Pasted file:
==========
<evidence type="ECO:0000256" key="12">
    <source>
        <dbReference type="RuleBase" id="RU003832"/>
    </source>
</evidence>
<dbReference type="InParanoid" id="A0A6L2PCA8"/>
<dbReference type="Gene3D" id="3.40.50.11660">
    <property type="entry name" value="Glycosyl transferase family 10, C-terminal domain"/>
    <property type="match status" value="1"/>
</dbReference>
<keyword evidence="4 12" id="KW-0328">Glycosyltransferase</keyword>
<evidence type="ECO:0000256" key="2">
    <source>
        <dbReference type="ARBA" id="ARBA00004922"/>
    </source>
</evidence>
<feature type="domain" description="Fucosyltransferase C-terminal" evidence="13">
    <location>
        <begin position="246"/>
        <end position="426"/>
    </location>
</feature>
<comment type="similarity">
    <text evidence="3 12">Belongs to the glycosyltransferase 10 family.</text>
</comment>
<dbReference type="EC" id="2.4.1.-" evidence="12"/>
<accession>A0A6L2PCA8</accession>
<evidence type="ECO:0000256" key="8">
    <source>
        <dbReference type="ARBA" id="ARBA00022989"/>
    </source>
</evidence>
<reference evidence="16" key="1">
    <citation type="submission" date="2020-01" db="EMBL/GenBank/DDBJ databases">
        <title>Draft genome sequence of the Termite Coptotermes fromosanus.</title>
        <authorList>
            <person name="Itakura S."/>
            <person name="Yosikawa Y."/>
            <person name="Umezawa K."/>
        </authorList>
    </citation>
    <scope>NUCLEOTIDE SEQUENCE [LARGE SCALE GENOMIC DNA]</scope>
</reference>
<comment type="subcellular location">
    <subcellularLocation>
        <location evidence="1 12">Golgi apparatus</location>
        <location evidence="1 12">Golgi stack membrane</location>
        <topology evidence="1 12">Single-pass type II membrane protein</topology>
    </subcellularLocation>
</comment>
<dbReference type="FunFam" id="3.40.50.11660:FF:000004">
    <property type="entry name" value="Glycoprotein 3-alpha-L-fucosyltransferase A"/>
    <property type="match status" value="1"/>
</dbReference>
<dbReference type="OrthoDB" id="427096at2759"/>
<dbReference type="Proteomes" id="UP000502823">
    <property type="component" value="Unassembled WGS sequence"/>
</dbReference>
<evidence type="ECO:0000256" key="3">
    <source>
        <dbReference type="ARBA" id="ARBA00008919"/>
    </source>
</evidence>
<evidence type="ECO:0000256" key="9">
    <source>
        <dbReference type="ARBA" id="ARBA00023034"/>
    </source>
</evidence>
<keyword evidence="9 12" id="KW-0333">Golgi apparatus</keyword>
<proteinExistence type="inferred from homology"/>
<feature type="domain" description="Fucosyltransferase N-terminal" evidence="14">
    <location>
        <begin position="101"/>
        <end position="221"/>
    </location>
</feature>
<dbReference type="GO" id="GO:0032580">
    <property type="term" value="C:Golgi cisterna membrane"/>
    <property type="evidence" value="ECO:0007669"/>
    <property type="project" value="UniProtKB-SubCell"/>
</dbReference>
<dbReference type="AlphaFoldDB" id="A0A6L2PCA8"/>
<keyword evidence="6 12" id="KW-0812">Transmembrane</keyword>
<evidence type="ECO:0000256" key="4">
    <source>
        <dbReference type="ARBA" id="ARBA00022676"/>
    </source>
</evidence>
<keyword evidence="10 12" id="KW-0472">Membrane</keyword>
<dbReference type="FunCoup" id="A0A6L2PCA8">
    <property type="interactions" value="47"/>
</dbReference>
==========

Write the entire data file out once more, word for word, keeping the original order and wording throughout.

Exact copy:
<evidence type="ECO:0000256" key="12">
    <source>
        <dbReference type="RuleBase" id="RU003832"/>
    </source>
</evidence>
<dbReference type="InParanoid" id="A0A6L2PCA8"/>
<dbReference type="Gene3D" id="3.40.50.11660">
    <property type="entry name" value="Glycosyl transferase family 10, C-terminal domain"/>
    <property type="match status" value="1"/>
</dbReference>
<keyword evidence="4 12" id="KW-0328">Glycosyltransferase</keyword>
<evidence type="ECO:0000256" key="2">
    <source>
        <dbReference type="ARBA" id="ARBA00004922"/>
    </source>
</evidence>
<feature type="domain" description="Fucosyltransferase C-terminal" evidence="13">
    <location>
        <begin position="246"/>
        <end position="426"/>
    </location>
</feature>
<comment type="similarity">
    <text evidence="3 12">Belongs to the glycosyltransferase 10 family.</text>
</comment>
<dbReference type="EC" id="2.4.1.-" evidence="12"/>
<accession>A0A6L2PCA8</accession>
<evidence type="ECO:0000256" key="8">
    <source>
        <dbReference type="ARBA" id="ARBA00022989"/>
    </source>
</evidence>
<reference evidence="16" key="1">
    <citation type="submission" date="2020-01" db="EMBL/GenBank/DDBJ databases">
        <title>Draft genome sequence of the Termite Coptotermes fromosanus.</title>
        <authorList>
            <person name="Itakura S."/>
            <person name="Yosikawa Y."/>
            <person name="Umezawa K."/>
        </authorList>
    </citation>
    <scope>NUCLEOTIDE SEQUENCE [LARGE SCALE GENOMIC DNA]</scope>
</reference>
<comment type="subcellular location">
    <subcellularLocation>
        <location evidence="1 12">Golgi apparatus</location>
        <location evidence="1 12">Golgi stack membrane</location>
        <topology evidence="1 12">Single-pass type II membrane protein</topology>
    </subcellularLocation>
</comment>
<dbReference type="FunFam" id="3.40.50.11660:FF:000004">
    <property type="entry name" value="Glycoprotein 3-alpha-L-fucosyltransferase A"/>
    <property type="match status" value="1"/>
</dbReference>
<dbReference type="OrthoDB" id="427096at2759"/>
<dbReference type="Proteomes" id="UP000502823">
    <property type="component" value="Unassembled WGS sequence"/>
</dbReference>
<evidence type="ECO:0000256" key="3">
    <source>
        <dbReference type="ARBA" id="ARBA00008919"/>
    </source>
</evidence>
<evidence type="ECO:0000256" key="9">
    <source>
        <dbReference type="ARBA" id="ARBA00023034"/>
    </source>
</evidence>
<keyword evidence="9 12" id="KW-0333">Golgi apparatus</keyword>
<proteinExistence type="inferred from homology"/>
<feature type="domain" description="Fucosyltransferase N-terminal" evidence="14">
    <location>
        <begin position="101"/>
        <end position="221"/>
    </location>
</feature>
<dbReference type="GO" id="GO:0032580">
    <property type="term" value="C:Golgi cisterna membrane"/>
    <property type="evidence" value="ECO:0007669"/>
    <property type="project" value="UniProtKB-SubCell"/>
</dbReference>
<dbReference type="AlphaFoldDB" id="A0A6L2PCA8"/>
<keyword evidence="6 12" id="KW-0812">Transmembrane</keyword>
<evidence type="ECO:0000256" key="4">
    <source>
        <dbReference type="ARBA" id="ARBA00022676"/>
    </source>
</evidence>
<keyword evidence="10 12" id="KW-0472">Membrane</keyword>
<dbReference type="FunCoup" id="A0A6L2PCA8">
    <property type="interactions" value="47"/>
</dbReference>